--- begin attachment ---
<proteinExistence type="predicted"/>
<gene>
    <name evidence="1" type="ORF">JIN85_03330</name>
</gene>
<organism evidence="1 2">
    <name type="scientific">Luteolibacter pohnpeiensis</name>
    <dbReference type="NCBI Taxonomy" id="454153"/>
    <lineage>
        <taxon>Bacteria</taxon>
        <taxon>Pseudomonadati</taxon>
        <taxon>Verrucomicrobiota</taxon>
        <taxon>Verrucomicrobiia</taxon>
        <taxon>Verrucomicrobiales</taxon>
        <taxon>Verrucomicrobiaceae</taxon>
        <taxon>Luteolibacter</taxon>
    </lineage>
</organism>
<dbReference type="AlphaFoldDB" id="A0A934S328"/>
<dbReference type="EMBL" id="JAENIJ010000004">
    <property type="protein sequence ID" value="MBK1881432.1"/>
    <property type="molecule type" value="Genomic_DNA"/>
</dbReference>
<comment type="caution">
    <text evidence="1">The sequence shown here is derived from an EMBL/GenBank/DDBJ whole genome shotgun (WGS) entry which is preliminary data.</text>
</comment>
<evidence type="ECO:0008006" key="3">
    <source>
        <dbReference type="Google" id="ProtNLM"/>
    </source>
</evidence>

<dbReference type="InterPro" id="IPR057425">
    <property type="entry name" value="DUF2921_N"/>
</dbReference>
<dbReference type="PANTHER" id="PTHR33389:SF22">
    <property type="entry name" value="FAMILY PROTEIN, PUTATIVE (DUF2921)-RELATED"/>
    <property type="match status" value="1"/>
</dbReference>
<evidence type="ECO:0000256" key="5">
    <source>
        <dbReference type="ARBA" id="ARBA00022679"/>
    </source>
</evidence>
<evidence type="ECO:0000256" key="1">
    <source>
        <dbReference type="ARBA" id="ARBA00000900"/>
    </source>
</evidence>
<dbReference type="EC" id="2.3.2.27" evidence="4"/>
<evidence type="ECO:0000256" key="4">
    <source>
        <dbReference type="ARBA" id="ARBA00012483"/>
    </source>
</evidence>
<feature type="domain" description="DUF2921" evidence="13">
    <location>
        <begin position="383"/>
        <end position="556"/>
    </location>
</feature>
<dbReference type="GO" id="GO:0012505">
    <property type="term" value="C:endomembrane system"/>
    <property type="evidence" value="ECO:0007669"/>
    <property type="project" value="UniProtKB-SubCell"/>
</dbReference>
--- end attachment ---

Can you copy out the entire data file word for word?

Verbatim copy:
<proteinExistence type="predicted"/>
<gene>
    <name evidence="1" type="ORF">JIN85_03330</name>
</gene>
<organism evidence="1 2">
    <name type="scientific">Luteolibacter pohnpeiensis</name>
    <dbReference type="NCBI Taxonomy" id="454153"/>
    <lineage>
        <taxon>Bacteria</taxon>
        <taxon>Pseudomonadati</taxon>
        <taxon>Verrucomicrobiota</taxon>
        <taxon>Verrucomicrobiia</taxon>
        <taxon>Verrucomicrobiales</taxon>
        <taxon>Verrucomicrobiaceae</taxon>
        <taxon>Luteolibacter</taxon>
    </lineage>
</organism>
<dbReference type="AlphaFoldDB" id="A0A934S328"/>
<dbReference type="EMBL" id="JAENIJ010000004">
    <property type="protein sequence ID" value="MBK1881432.1"/>
    <property type="molecule type" value="Genomic_DNA"/>
</dbReference>
<comment type="caution">
    <text evidence="1">The sequence shown here is derived from an EMBL/GenBank/DDBJ whole genome shotgun (WGS) entry which is preliminary data.</text>
</comment>
<evidence type="ECO:0008006" key="3">
    <source>
        <dbReference type="Google" id="ProtNLM"/>
    </source>
</evidence>

<dbReference type="InterPro" id="IPR057425">
    <property type="entry name" value="DUF2921_N"/>
</dbReference>
<dbReference type="PANTHER" id="PTHR33389:SF22">
    <property type="entry name" value="FAMILY PROTEIN, PUTATIVE (DUF2921)-RELATED"/>
    <property type="match status" value="1"/>
</dbReference>
<evidence type="ECO:0000256" key="5">
    <source>
        <dbReference type="ARBA" id="ARBA00022679"/>
    </source>
</evidence>
<evidence type="ECO:0000256" key="1">
    <source>
        <dbReference type="ARBA" id="ARBA00000900"/>
    </source>
</evidence>
<dbReference type="EC" id="2.3.2.27" evidence="4"/>
<evidence type="ECO:0000256" key="4">
    <source>
        <dbReference type="ARBA" id="ARBA00012483"/>
    </source>
</evidence>
<feature type="domain" description="DUF2921" evidence="13">
    <location>
        <begin position="383"/>
        <end position="556"/>
    </location>
</feature>
<dbReference type="GO" id="GO:0012505">
    <property type="term" value="C:endomembrane system"/>
    <property type="evidence" value="ECO:0007669"/>
    <property type="project" value="UniProtKB-SubCell"/>
</dbReference>